Ira Chernus  


As CU and Boulder city officials deal with the most recent student "riot," they must be well aware that they play two conflicting roles. On the one hand, they are earnestly trying to protect life and property. On the other hand, they are the major actors in a media spectacle. Their words and actions are gathered in by journalists and fed to news editors. The editors weave them together into a narrative that they hope will entertain the public and keep it consuming the news product. The demands of the media spectacle may be interfering with the earnest efforts to protect the community.

Why do student "riots" inevitably become the stuff of public entertainment? Why the publicís fascination? It is certainly not because the "riots" tell us something meaningful about students these days. Based on Boulder police estimates, it appears that only about .3% (3 out of every 1000) CU students were directly involved in the destructive actions on Halloween eve. Perhaps another 3% were onlookers. That means 99.7% were not directly involved, and about 96% were nowhere in sight. Yet ask any average Coloradan about CU-Boulder students, and the first word that comes to mind is "riot."

Why should that be? Part of the answer is obvious. Violence makes news in the US of A; always has, probably always will. The more violent and anti-social you are, the more likely the public will know about you. Were the violent .3% simply trying to make a mark on their world? Were they trying to say "Hey, Iím here, please notice me," to a society that generally cares little about average human beings until they do something considered newsworthy? Iíll leave that question to the experts. It is merely a passing speculation. If there is some truth in it, it might make sense to lower the media spotlight and take away that avenue to recognition.

That will be difficult, though. There seems to be a special public fascination with college students, especially when they do something outrageous. There is a widespread feeling that college students are uniquely free; that they have the privileges of adulthood without the responsibilities. Like most stereotypes, it is a large falsehood wrapped in a small amount of truth. Like most stereotypes, it persists regardless of the facts.

For those of us who went to college, todayís college student is a symbol of the freedom we imagine we had, nor regret we never had, in late adolescence. For those who never went to college, or have no hope of going, the college student is a symbol of the freedom that they image comes with socio-economic privilege.

This symbolism helps to explain why the media story of the "student riot" is so irresistible. Our national culture has always made violence a symbol of freedom, ever since the first gun-toting English immigrant shot the first native American. Our first step towared national independence was (according to our treasured myth) a "shot heard Ďround the world."

For too many of us, the image of a violent, irresponsible college student represents the epitome of that freedom we yearn for, but have no hope of ever finding. At least, thatís my guess. Someone else may have a better theory to explain the public hunger for images of "student riots." Whatever the reason, news editors find that hunger irresistible, and they are ever willing to feed it.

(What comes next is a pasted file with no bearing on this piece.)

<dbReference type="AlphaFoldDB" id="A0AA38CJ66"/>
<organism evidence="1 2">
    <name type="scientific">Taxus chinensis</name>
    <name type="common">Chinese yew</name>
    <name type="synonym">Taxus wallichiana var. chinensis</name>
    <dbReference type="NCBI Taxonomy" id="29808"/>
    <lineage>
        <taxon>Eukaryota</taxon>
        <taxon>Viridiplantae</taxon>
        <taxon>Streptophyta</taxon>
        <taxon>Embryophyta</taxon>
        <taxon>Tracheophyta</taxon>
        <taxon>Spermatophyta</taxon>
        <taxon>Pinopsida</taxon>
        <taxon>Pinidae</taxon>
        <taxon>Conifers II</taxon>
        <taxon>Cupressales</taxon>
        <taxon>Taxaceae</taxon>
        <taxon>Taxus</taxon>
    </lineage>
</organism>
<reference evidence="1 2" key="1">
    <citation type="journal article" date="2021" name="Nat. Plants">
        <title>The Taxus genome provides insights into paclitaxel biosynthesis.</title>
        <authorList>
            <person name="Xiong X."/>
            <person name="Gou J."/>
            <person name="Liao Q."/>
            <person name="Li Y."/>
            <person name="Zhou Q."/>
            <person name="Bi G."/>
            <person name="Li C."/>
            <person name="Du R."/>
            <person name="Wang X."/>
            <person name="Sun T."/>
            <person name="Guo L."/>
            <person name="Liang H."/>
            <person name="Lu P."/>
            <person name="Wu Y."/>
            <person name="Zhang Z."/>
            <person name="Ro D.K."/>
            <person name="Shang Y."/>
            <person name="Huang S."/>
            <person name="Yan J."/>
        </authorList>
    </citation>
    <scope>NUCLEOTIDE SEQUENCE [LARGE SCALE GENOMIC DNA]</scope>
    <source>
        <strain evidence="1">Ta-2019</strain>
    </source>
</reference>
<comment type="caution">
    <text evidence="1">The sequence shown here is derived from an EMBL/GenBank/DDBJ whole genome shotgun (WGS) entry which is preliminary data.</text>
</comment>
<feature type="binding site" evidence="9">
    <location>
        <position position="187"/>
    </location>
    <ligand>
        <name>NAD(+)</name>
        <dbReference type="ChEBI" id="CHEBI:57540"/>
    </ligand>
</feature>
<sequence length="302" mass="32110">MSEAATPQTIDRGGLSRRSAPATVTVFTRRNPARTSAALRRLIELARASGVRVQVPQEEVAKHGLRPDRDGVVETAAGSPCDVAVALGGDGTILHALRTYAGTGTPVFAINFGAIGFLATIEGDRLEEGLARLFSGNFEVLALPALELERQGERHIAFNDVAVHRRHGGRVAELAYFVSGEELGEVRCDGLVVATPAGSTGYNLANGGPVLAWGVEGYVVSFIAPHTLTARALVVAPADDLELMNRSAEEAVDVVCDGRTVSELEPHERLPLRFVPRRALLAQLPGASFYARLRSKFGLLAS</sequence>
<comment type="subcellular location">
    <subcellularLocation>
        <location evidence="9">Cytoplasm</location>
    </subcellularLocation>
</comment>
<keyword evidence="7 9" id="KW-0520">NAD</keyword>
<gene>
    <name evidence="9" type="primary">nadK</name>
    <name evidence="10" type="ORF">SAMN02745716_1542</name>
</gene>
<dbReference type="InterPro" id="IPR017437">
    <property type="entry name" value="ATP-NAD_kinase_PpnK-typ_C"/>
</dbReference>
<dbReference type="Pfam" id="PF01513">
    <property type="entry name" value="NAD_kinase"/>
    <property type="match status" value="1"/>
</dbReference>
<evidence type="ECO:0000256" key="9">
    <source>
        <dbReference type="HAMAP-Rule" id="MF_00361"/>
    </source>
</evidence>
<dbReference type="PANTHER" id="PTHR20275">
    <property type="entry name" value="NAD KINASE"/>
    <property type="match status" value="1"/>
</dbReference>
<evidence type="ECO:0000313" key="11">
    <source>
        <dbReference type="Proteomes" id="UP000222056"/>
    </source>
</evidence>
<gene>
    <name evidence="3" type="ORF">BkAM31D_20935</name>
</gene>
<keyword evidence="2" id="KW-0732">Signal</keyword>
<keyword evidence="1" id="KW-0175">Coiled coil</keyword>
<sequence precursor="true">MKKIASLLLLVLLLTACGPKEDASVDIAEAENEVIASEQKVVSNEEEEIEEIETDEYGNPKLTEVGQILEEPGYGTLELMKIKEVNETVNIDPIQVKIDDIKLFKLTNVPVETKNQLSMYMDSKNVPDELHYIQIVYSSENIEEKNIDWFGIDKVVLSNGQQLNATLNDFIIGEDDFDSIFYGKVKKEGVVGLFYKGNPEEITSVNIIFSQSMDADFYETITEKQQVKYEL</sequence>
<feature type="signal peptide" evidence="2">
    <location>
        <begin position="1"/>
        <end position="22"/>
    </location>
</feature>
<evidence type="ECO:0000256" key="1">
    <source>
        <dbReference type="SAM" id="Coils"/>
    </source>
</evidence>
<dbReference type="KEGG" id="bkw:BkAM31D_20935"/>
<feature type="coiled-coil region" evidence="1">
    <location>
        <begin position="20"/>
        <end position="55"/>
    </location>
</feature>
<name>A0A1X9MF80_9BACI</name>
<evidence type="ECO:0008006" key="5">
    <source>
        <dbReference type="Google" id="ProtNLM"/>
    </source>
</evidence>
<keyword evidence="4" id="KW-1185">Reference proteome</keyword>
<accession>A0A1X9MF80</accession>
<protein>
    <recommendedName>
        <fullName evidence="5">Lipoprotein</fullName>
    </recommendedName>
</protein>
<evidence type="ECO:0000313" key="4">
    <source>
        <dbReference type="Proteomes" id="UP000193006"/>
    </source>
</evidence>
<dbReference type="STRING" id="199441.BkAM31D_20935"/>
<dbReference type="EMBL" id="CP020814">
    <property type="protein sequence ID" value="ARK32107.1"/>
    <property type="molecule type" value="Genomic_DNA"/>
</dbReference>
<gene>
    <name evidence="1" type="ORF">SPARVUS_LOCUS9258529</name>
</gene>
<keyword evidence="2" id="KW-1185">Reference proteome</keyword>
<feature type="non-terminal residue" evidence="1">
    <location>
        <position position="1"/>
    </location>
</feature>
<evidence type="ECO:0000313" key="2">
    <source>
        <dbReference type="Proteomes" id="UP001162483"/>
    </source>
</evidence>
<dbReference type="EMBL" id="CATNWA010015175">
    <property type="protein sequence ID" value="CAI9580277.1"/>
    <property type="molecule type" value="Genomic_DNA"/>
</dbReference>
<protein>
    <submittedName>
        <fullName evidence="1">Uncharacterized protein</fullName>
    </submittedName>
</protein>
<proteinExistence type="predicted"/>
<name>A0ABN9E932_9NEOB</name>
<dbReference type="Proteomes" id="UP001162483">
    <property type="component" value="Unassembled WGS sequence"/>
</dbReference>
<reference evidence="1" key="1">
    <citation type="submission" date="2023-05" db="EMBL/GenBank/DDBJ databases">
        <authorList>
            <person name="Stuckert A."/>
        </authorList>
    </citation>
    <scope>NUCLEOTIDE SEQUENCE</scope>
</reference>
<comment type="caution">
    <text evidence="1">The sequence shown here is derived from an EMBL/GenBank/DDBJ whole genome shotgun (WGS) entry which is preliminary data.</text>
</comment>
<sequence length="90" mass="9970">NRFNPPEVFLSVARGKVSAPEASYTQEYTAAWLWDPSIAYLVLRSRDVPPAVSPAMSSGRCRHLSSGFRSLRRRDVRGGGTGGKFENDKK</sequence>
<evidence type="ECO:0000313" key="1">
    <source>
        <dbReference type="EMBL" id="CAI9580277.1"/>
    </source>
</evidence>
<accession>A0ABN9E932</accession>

The media story is about more than just freedom, though. The link between freedom and violence means that freedom is as threatening as it is alluring. The distinctively American idea of freedom as "doing whatever I damn please" does pose a real danger to social cohesion. Since we are so uncertain about what holds us together, we are understandably afraid that our society might fall apart. Maybe that is why the villain is so often a symbol of freedom as well as evil. (You canít understand the US of A until you have seen "Bonnie and Clyde.") College students, as unique symbols of irresponsible freedom, are easily cast as villains in the media script. Of course

That puts CU and city officials in a tough spot. They have serious work to do, trying to protect the public. But they must do that work in the public spotlight. They can not write the script, but they have to keep one eye firmly fixed on the script. That script has to be a story of good versus evil. The media allow no middle ground. At every step, these officials risk being cast as villains. Then all their hard work could be instantly undone. So they must play the opposite number to the students, pit themselves against the evildoers.

Yet some of those officials, at least, realize that they are not playing cops against robbers. They see themselves dealing with problems in our social system, not problems in a few deviant psyches. They donít want to demonize anyone. Yet sometimes they feel compelled to, as long as they are in the media spotlight. In that simplistic story, if you donít stand forthrightly for the good guys, you must be an ally of the bad guys.

"Student riots" are probably entertaining enough that they will always get some media coverage. But if we could turn down the volume and turn our attention to other matters, everyone would benefit. If people are genuinely interested in what is going on at CU, there are many important issues worth covering that affect all 100% of the students, or at least some substantial portion of them.